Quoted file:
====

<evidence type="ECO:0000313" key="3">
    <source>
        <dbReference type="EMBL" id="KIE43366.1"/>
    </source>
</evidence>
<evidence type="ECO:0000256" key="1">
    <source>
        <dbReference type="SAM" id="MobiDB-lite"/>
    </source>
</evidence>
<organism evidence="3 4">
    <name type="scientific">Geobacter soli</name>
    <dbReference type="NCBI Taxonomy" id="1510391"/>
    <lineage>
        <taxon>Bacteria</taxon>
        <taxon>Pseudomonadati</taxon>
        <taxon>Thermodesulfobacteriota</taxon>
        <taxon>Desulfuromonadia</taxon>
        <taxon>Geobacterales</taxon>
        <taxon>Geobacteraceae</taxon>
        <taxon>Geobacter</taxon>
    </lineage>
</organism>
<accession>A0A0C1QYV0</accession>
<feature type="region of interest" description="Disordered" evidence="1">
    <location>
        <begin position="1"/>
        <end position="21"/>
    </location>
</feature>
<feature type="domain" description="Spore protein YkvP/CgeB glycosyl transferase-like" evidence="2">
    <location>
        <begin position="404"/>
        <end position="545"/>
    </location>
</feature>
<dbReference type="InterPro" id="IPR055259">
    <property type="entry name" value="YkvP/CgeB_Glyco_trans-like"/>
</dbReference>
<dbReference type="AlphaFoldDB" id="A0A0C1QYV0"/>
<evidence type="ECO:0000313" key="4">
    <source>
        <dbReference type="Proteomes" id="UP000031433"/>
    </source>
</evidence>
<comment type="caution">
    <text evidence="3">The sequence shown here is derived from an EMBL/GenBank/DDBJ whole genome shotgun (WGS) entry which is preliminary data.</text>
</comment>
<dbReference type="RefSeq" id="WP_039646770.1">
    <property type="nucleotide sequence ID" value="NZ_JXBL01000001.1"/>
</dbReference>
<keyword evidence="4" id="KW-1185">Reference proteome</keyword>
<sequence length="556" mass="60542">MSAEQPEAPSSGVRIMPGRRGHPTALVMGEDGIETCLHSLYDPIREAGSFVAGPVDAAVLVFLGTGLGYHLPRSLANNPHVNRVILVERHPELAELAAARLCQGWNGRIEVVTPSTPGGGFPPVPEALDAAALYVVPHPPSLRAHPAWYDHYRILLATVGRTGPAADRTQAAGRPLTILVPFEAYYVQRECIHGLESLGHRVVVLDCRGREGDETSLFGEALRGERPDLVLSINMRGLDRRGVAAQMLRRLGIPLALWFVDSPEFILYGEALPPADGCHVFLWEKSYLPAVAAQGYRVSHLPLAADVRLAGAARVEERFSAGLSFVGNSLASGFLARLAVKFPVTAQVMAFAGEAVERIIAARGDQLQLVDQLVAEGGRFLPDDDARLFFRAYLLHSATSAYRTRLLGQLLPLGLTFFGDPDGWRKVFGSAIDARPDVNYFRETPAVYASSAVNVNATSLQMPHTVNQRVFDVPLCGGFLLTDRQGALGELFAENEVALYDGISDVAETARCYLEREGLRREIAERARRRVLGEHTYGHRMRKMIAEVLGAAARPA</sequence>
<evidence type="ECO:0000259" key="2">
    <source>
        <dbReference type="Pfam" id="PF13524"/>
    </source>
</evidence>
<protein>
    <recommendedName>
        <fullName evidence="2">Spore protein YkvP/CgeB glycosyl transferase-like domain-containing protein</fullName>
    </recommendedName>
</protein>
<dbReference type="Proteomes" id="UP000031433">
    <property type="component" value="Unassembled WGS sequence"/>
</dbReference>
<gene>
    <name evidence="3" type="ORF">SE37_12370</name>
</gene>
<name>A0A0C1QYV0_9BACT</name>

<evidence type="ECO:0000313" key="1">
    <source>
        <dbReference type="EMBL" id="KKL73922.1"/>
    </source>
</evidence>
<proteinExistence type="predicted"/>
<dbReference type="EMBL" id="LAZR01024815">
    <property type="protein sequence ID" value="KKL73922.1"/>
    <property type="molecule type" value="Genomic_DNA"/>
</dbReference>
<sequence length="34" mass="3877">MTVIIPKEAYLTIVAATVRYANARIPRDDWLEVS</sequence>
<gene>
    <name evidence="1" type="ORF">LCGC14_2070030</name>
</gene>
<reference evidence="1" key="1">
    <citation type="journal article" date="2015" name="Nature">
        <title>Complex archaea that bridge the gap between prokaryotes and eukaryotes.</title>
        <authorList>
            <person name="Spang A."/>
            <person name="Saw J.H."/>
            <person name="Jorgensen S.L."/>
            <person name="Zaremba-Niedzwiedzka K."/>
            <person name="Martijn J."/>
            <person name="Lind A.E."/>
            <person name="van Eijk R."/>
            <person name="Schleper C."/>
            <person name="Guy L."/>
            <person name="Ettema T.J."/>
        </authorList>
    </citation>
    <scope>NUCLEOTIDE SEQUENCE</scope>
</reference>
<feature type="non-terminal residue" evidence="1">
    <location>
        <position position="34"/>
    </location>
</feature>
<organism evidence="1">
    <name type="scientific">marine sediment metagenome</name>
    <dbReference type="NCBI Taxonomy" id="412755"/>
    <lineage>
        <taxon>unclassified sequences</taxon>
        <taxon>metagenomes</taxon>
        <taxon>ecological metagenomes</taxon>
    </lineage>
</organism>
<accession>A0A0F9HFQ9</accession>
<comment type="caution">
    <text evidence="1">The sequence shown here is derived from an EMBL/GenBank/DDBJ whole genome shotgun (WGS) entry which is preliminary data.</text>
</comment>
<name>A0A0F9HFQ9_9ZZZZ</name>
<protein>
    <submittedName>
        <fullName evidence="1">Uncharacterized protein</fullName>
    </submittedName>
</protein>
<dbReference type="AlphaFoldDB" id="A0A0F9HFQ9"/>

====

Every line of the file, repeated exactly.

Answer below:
<evidence type="ECO:0000313" key="3">
    <source>
        <dbReference type="EMBL" id="KIE43366.1"/>
    </source>
</evidence>
<evidence type="ECO:0000256" key="1">
    <source>
        <dbReference type="SAM" id="MobiDB-lite"/>
    </source>
</evidence>
<organism evidence="3 4">
    <name type="scientific">Geobacter soli</name>
    <dbReference type="NCBI Taxonomy" id="1510391"/>
    <lineage>
        <taxon>Bacteria</taxon>
        <taxon>Pseudomonadati</taxon>
        <taxon>Thermodesulfobacteriota</taxon>
        <taxon>Desulfuromonadia</taxon>
        <taxon>Geobacterales</taxon>
        <taxon>Geobacteraceae</taxon>
        <taxon>Geobacter</taxon>
    </lineage>
</organism>
<accession>A0A0C1QYV0</accession>
<feature type="region of interest" description="Disordered" evidence="1">
    <location>
        <begin position="1"/>
        <end position="21"/>
    </location>
</feature>
<feature type="domain" description="Spore protein YkvP/CgeB glycosyl transferase-like" evidence="2">
    <location>
        <begin position="404"/>
        <end position="545"/>
    </location>
</feature>
<dbReference type="InterPro" id="IPR055259">
    <property type="entry name" value="YkvP/CgeB_Glyco_trans-like"/>
</dbReference>
<dbReference type="AlphaFoldDB" id="A0A0C1QYV0"/>
<evidence type="ECO:0000313" key="4">
    <source>
        <dbReference type="Proteomes" id="UP000031433"/>
    </source>
</evidence>
<comment type="caution">
    <text evidence="3">The sequence shown here is derived from an EMBL/GenBank/DDBJ whole genome shotgun (WGS) entry which is preliminary data.</text>
</comment>
<dbReference type="RefSeq" id="WP_039646770.1">
    <property type="nucleotide sequence ID" value="NZ_JXBL01000001.1"/>
</dbReference>
<keyword evidence="4" id="KW-1185">Reference proteome</keyword>
<sequence length="556" mass="60542">MSAEQPEAPSSGVRIMPGRRGHPTALVMGEDGIETCLHSLYDPIREAGSFVAGPVDAAVLVFLGTGLGYHLPRSLANNPHVNRVILVERHPELAELAAARLCQGWNGRIEVVTPSTPGGGFPPVPEALDAAALYVVPHPPSLRAHPAWYDHYRILLATVGRTGPAADRTQAAGRPLTILVPFEAYYVQRECIHGLESLGHRVVVLDCRGREGDETSLFGEALRGERPDLVLSINMRGLDRRGVAAQMLRRLGIPLALWFVDSPEFILYGEALPPADGCHVFLWEKSYLPAVAAQGYRVSHLPLAADVRLAGAARVEERFSAGLSFVGNSLASGFLARLAVKFPVTAQVMAFAGEAVERIIAARGDQLQLVDQLVAEGGRFLPDDDARLFFRAYLLHSATSAYRTRLLGQLLPLGLTFFGDPDGWRKVFGSAIDARPDVNYFRETPAVYASSAVNVNATSLQMPHTVNQRVFDVPLCGGFLLTDRQGALGELFAENEVALYDGISDVAETARCYLEREGLRREIAERARRRVLGEHTYGHRMRKMIAEVLGAAARPA</sequence>
<evidence type="ECO:0000259" key="2">
    <source>
        <dbReference type="Pfam" id="PF13524"/>
    </source>
</evidence>
<protein>
    <recommendedName>
        <fullName evidence="2">Spore protein YkvP/CgeB glycosyl transferase-like domain-containing protein</fullName>
    </recommendedName>
</protein>
<dbReference type="Proteomes" id="UP000031433">
    <property type="component" value="Unassembled WGS sequence"/>
</dbReference>
<gene>
    <name evidence="3" type="ORF">SE37_12370</name>
</gene>
<name>A0A0C1QYV0_9BACT</name>

<evidence type="ECO:0000313" key="1">
    <source>
        <dbReference type="EMBL" id="KKL73922.1"/>
    </source>
</evidence>
<proteinExistence type="predicted"/>
<dbReference type="EMBL" id="LAZR01024815">
    <property type="protein sequence ID" value="KKL73922.1"/>
    <property type="molecule type" value="Genomic_DNA"/>
</dbReference>
<sequence length="34" mass="3877">MTVIIPKEAYLTIVAATVRYANARIPRDDWLEVS</sequence>
<gene>
    <name evidence="1" type="ORF">LCGC14_2070030</name>
</gene>
<reference evidence="1" key="1">
    <citation type="journal article" date="2015" name="Nature">
        <title>Complex archaea that bridge the gap between prokaryotes and eukaryotes.</title>
        <authorList>
            <person name="Spang A."/>
            <person name="Saw J.H."/>
            <person name="Jorgensen S.L."/>
            <person name="Zaremba-Niedzwiedzka K."/>
            <person name="Martijn J."/>
            <person name="Lind A.E."/>
            <person name="van Eijk R."/>
            <person name="Schleper C."/>
            <person name="Guy L."/>
            <person name="Ettema T.J."/>
        </authorList>
    </citation>
    <scope>NUCLEOTIDE SEQUENCE</scope>
</reference>
<feature type="non-terminal residue" evidence="1">
    <location>
        <position position="34"/>
    </location>
</feature>
<organism evidence="1">
    <name type="scientific">marine sediment metagenome</name>
    <dbReference type="NCBI Taxonomy" id="412755"/>
    <lineage>
        <taxon>unclassified sequences</taxon>
        <taxon>metagenomes</taxon>
        <taxon>ecological metagenomes</taxon>
    </lineage>
</organism>
<accession>A0A0F9HFQ9</accession>
<comment type="caution">
    <text evidence="1">The sequence shown here is derived from an EMBL/GenBank/DDBJ whole genome shotgun (WGS) entry which is preliminary data.</text>
</comment>
<name>A0A0F9HFQ9_9ZZZZ</name>
<protein>
    <submittedName>
        <fullName evidence="1">Uncharacterized protein</fullName>
    </submittedName>
</protein>
<dbReference type="AlphaFoldDB" id="A0A0F9HFQ9"/>